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Comment: Re:Graph is search results, not speed measurements (Score 2) 276

Even a perceived slowdown isn't a good metric as it's terribly subjective. I have an older computer that still runs just as well as when I purchased it, but it feels a lot slower since my new computer has an SSD and once you experience that, you can't go back without feeling like everything is painfully slow, never mind the extra cores and additional RAM. It was the same with dial-up internet back in the day. It didn't get any slower, but once you had used a cable or T1 connection, loading webpages on a 56k connection felt like a small eternity.

If someone were actually interested in evaluating this, they should buy some new phones and benchmark them for several different tasks and then wait a few years to compare the results after a few operating system upgrades. There are probably a few people who have never upgraded their devices, so even today a comparison could be made.

Comment: Re:Body integrity identity disorder (Score 4, Insightful) 175

by alvinrod (#47544205) Attached to: Amputee Is German Long Jump Champion
That is quite possibly the worst interpretation of scripture that I've seen in a while. Even people who don't buy into it are quite capable of realizing that what you're suggesting the passage means has nothing to do with what it was intended to mean.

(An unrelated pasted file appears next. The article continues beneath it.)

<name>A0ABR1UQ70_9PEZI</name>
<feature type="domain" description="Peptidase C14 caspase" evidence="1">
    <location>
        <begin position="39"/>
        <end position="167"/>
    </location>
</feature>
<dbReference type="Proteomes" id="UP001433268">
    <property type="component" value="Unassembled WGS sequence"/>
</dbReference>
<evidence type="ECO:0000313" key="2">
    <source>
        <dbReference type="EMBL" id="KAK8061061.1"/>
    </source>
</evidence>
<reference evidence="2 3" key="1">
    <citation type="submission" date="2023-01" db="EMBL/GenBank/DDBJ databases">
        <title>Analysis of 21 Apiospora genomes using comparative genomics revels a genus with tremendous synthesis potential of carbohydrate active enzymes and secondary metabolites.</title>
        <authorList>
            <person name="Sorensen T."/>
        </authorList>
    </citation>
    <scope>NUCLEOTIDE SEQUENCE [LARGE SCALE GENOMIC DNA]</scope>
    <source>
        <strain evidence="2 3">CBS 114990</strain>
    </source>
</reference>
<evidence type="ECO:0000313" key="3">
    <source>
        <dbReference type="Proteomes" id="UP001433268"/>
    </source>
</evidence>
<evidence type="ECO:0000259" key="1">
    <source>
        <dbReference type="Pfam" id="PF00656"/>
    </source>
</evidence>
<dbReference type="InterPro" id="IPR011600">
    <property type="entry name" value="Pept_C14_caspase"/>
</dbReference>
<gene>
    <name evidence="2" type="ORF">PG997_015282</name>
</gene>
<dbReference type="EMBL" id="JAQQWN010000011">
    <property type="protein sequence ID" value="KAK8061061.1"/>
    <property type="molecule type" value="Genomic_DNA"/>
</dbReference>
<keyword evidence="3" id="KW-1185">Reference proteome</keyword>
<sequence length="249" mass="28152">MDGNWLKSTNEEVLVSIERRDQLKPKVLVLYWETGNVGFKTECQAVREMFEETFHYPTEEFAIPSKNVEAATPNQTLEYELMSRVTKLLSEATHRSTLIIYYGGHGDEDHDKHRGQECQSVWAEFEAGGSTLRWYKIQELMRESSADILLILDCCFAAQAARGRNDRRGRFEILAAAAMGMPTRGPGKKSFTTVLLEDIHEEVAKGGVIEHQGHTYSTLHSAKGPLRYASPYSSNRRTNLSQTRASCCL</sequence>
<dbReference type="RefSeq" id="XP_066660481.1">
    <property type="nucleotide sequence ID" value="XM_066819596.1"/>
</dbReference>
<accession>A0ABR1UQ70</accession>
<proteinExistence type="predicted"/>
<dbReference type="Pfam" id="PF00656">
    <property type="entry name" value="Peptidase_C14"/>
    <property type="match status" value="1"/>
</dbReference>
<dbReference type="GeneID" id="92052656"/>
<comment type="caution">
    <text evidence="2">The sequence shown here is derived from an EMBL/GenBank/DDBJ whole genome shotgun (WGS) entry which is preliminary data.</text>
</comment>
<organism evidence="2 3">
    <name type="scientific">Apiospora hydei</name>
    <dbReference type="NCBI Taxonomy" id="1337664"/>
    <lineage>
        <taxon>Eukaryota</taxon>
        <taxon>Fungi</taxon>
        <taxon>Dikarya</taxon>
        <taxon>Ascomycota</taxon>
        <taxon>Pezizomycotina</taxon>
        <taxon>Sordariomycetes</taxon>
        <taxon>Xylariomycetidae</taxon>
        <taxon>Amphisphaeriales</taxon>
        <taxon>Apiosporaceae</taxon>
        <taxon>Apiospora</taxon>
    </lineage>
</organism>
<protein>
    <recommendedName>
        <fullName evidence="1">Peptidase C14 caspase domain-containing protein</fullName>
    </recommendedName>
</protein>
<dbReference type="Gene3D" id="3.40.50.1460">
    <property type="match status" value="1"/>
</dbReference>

I'm not sure if this is just ignorance, a failed attempt to be funny, or a troll. If it's the latter, bravo to you as it appears as though it's worked rather well.

Comment: Re:What? (Score 1) 199

by alvinrod (#47536731) Attached to: Cable Companies: We're Afraid Netflix Will Demand Payment From ISPs
So what if we can't get perfect a la carte options, I'll take the ability to select media company bundles over the terrible packages that the cable companies bundle together. Right now I have to get all the ESPN channels, all the network channels, all manner of other crap channels (E!, Hallmark channel, etc.), and a bunch of other stuff I don't want. I'd be glad to have the option of picking just the ESPN channels and HBO. A lot of people are stuck with an all or nothing option and at that point it's no longer solely the fault of the media conglomerates.

Comment: Re:Intelligence isn't always advantageous (Score 1) 157

by alvinrod (#47440977) Attached to: Chimpanzee Intelligence Largely Determined By Genetics
This assumes that chimps aren't on their way there. However, without understanding how intelligence first arose in humans or what in our genes is responsible for it, there's no good way to determine what it would take chimps to get there other than enough time.